Her Agenda: Your website mentioned that you helped steer iONE Digital to its most profitable years in history while increasing the audience. What’s the key to building and activating a team to accomplish those results? 

Allison McGevna-Cirino: I was here from 2014 to 2018, and then I came back again in 2020. And when I came in the fall of 2020, the team was small. When I first joined, I was running editorials, but eventually, we expanded to run social and video to truly be part of a content team. Then, I built that team. It’s not just me. Under my leadership, the team grew and expanded. 

Article continues below advertisement

It’s looking at talent and ensuring they’re in the right spot; everything starts with your people. Your people are the whole thing, and I don’t say that to mean that you have to have the biggest names with the biggest Instagram followings, which comes up a lot in our industry. It’s not about that for me. It’s about looking for talent and ensuring you have great talent. 

///POST  x
Article continues below advertisement

Her Agenda: You’ve been in the industry for nearly 20 years. How do you grow and develop yourself as a professional to always deliver your best work? 

Allison McGevna-Cirino: I’m a member of Chief, an organization for women executives; I do a lot of their training and sessions. I’m always making sure that I’m always learning.  

You have to have a life balance. I’m type A. I am extremely driven, and I’ve always been an extremely self-sufficient person. I can work myself until I get sick. And [only prioritizing work] is just not sustainable. It’s not good for anybody when I show up and I’m tired or not my full self. You can start to resent your work because you’re just giving so much of it and not giving anything else to your relationships, life, or hobbies. I’ve also tried to build that with my teams because you have to be in charge of your boundaries.

Article continues below advertisement

Learning how to work from home was also critical because I had to learn how to close my work computer and not look at it. I’m taking this time with my kids. That’s hard enough for them to understand during work hours. After hours, I need to make sure that I show up for them so that I can then show up for myself.

///POST  x
Article continues below advertisement

Her Agenda: What advice would you like to offer women who aspire to an executive level within your industry? 

Allison McGevna-Cirino: As your title gets bigger, your salary gets bigger, or your responsibility and your team gets bigger,[get rid of that idea of] ‘I have to work myself so much because I have to prove that I deserve to be here.’ No – you’re here. Of course, you need to do your job and live up to the standards that you sell for yourself and the company set for you, but that doesn’t mean you need to do that at your own expense. Secondly, make sure that you are asking for what you need.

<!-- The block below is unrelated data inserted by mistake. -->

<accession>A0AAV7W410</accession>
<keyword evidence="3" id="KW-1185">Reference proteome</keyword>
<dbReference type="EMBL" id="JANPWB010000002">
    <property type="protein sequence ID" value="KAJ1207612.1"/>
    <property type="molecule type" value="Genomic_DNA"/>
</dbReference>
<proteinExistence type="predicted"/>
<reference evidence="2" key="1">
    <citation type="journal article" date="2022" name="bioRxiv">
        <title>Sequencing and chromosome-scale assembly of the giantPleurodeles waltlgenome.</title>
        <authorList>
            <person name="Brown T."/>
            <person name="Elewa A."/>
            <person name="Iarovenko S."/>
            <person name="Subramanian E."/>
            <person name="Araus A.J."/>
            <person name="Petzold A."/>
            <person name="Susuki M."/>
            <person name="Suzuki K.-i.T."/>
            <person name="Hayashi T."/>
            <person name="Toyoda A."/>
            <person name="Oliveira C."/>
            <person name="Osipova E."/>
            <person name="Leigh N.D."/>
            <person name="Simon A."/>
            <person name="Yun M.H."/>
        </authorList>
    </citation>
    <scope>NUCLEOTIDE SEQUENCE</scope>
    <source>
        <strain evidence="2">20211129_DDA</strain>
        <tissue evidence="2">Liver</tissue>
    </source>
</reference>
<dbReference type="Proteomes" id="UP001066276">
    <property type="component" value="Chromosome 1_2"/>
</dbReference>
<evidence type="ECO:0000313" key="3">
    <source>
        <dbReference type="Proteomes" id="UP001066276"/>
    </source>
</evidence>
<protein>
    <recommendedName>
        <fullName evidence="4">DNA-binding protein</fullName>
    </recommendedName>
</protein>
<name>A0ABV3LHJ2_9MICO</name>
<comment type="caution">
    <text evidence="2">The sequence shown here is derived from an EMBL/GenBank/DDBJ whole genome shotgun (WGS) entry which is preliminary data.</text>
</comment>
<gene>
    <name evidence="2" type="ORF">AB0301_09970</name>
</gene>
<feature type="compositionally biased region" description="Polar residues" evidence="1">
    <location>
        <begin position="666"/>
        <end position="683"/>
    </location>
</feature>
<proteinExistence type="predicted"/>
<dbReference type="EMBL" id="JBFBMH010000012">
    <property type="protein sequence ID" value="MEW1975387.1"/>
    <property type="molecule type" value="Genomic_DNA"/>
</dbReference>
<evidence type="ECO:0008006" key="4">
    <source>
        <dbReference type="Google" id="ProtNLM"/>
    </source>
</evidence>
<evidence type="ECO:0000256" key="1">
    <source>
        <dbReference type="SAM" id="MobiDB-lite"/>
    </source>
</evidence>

With your salary, if you ask for your number, come with the reasons why. You have to come with what you’re bringing. If in your heart you can’t do this role by yourself and need a team, you need to be clear with your company. Or if you need to work from home or if you need to sign off every day for an hour so that you can pick up your kids. That is something male executives haven’t historically had [to deal with]. 

Speak your worth and do your research. You have to know your business. Knowing your business is more than just knowing how to write and edit. Know what is happening at all the different places. Know who is in the space and who your peers are. Know what they’re doing well and learn what you can improve. As much as you can, stay humble, but know that you deserve to be there.

[Edtior’s note: This interview has been edited for length and clarity.]

Ambition Delivered.

Our weekly email newsletter is packed with stories that inspire, empower, and inform, all written by women for women. Sign up today and start your week off right with the insights and inspiration you need to succeed.

By: Nesha V. Frazier

Nesha V. Frazier champions working moms in their pursuit of confidence and success. As an USAF veteran, mom of four, and formerly a certified HR professional supporting Fortune 500 companies, she deeply understands the challenges facing women juggling family and career aspirations. After finding her calling in coaching and training, Nesha launched her own business as an online course creator and educator. Now on a mission to catalyze courage, she empowers women entrepreneurs to overcome barriers and step into their highest potential.

Latest Power Agenda Media News and Updates

    Link to InstagramLink to FacebookLink to XLinkedIn IconContact us by Email

    Opt-out of personalized ads

    Black OwnedFemale Founder